During a React Native project for one of our clients we added some custom Android and iOS libraries to our code and wanted to call a few exposed methods. In such a case, React Native requires you to write a wrapper class to call those public APIs. It was a small boilerplate nuisance and these wrappers would be unnecessary if we made a generic method call bridging API. Also, using such an API wrapper you can call any (obscure) available Android API that is not wrapped yet. Let's see how far we can get!

Goal

For the following proof-of-concept, the goal is simple: we want to write some JS statements that closely resemble API calls on the native platform. The JS API should be dynamically generated on the JS side based on the native API properties, and calling methods and returning responses back to the JS thread should work. To scope it a bit and to get a nice example, we want to do this for Android's Toast API. We are fully aware that there is already a wrapped API by React Native, this code is only used as proof of my implementation.

So, my imagined API to show an 'Awesome' toast message when run is:

  const Toast = createBridge('android.widget.Toast');
  const context = getReference('context');
  Toast.makeText(context, 'Awesome', Toast.LENGTH_SHORT).show();

The createBridge function should create a Toast object on the JS side, based on the public API that is exposed by the android.widget.Toast class. That object should have at least the function makeText that performs a call on the native side, converting the parameters from JS to native types. The returned object should again be transformed to a JS object with a show function. To get a reference to the current Android context a helper function should be available.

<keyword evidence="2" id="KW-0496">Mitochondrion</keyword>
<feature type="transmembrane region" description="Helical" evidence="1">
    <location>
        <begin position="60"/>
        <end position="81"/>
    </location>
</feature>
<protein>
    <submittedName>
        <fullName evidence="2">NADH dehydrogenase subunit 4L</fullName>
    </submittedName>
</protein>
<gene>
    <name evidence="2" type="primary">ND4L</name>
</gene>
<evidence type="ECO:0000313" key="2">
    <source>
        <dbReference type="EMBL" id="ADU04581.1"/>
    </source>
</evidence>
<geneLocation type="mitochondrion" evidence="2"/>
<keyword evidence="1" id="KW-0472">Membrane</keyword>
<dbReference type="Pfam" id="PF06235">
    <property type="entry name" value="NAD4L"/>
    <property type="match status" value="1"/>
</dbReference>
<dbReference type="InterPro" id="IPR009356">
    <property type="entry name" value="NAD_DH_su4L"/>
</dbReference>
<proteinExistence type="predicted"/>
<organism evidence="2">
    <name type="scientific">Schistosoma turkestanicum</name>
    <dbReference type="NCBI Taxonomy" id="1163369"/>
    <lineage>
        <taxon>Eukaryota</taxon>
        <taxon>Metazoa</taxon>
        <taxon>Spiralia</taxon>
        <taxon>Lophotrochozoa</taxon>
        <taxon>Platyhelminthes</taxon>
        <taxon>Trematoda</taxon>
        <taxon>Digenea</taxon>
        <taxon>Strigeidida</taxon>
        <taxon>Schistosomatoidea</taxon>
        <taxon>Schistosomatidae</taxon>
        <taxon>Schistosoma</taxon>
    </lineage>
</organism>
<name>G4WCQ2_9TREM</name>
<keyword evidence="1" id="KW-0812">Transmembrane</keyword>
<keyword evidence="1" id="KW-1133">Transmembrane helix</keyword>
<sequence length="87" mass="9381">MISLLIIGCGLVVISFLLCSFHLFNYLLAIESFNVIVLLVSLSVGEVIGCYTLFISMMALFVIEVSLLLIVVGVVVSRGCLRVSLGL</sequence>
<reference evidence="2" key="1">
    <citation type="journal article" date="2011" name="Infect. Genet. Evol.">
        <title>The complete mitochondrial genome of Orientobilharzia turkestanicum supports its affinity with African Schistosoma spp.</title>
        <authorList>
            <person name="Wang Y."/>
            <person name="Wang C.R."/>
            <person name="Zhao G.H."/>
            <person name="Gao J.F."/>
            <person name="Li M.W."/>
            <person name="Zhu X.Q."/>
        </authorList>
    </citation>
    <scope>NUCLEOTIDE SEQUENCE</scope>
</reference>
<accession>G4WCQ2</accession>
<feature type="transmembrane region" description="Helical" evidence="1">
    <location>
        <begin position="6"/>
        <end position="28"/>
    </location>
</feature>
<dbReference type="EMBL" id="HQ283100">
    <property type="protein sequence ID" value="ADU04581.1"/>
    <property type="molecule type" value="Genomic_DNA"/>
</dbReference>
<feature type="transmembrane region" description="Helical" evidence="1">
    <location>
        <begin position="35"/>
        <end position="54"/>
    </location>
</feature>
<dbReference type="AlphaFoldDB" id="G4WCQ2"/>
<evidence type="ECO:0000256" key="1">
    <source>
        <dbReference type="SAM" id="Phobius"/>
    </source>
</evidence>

Implementation

The first step is to dynamically create a JS object that resembles an API on the native side. Java reflection is used to introspect the exposed API static public members and create a representation that can be passed over the React Native bridge. The native side looks like this:

// ...

public class AndroidJSAPIModule extends ReactContextBaseJavaModule {
    @Override
    public String getName() { return "AndroidJSAPI"; }

    @ReactMethod
    public void reflect(String className, Promise promise) {
        try {
            Class<?> clazz = ClassUtils.getClass(className);
            ReadableMap classReflection = jsAPI.reflect(clazz);
            promise.resolve(classReflection);
        } catch (Exception e) {
            promise.reject(e);
        }
    }

    // ...
}

The @ReactMethod annotation makes the reflect method accessible via the React Native bridge. Normally, you would use this to expose your custom wrapped native code. The first issue pops up here: the API is asynchronous - which is a good thing from a performance perspective, but not very clear for synchronous, imperative statements being called. There might be some tricks to hide this fact from JS code, but that would end up as another leaky abstraction, so we settled with some async handling in JS.

The JS side for this module ends up like this:

import { NativeModules } from 'react-native';

const JSAPI = NativeModules.AndroidJSAPI;

async function createBridge(className) {
  const reflection = await JSAPI.reflect(className);
  return createWrapper(reflection);
}

function createWrapper(reflection) {
  const ret = {};
  for (let method of reflection.methods) {
    ret[method.name] = wrapMethod(reflection.objectId, reflection.className, method, ret[method.name]);
  }
  for (let field of reflection.fields) {
    ret[field.name] = field.value;
  }
  return ret;
}

// ...

We call the reflect method to get a JSON object with static member information (fields, methods and argument type information to refer to a specific method call), and create a JS object with functions and properties that resembles the API. async/await is used to write clean code for handling the asynchronous nature of the React Native method bridge. We want to support Java method overloading so we are passing the previous JS function with the same name to the JS function generator. We can call the previous function that might better match the arguments provided in JS.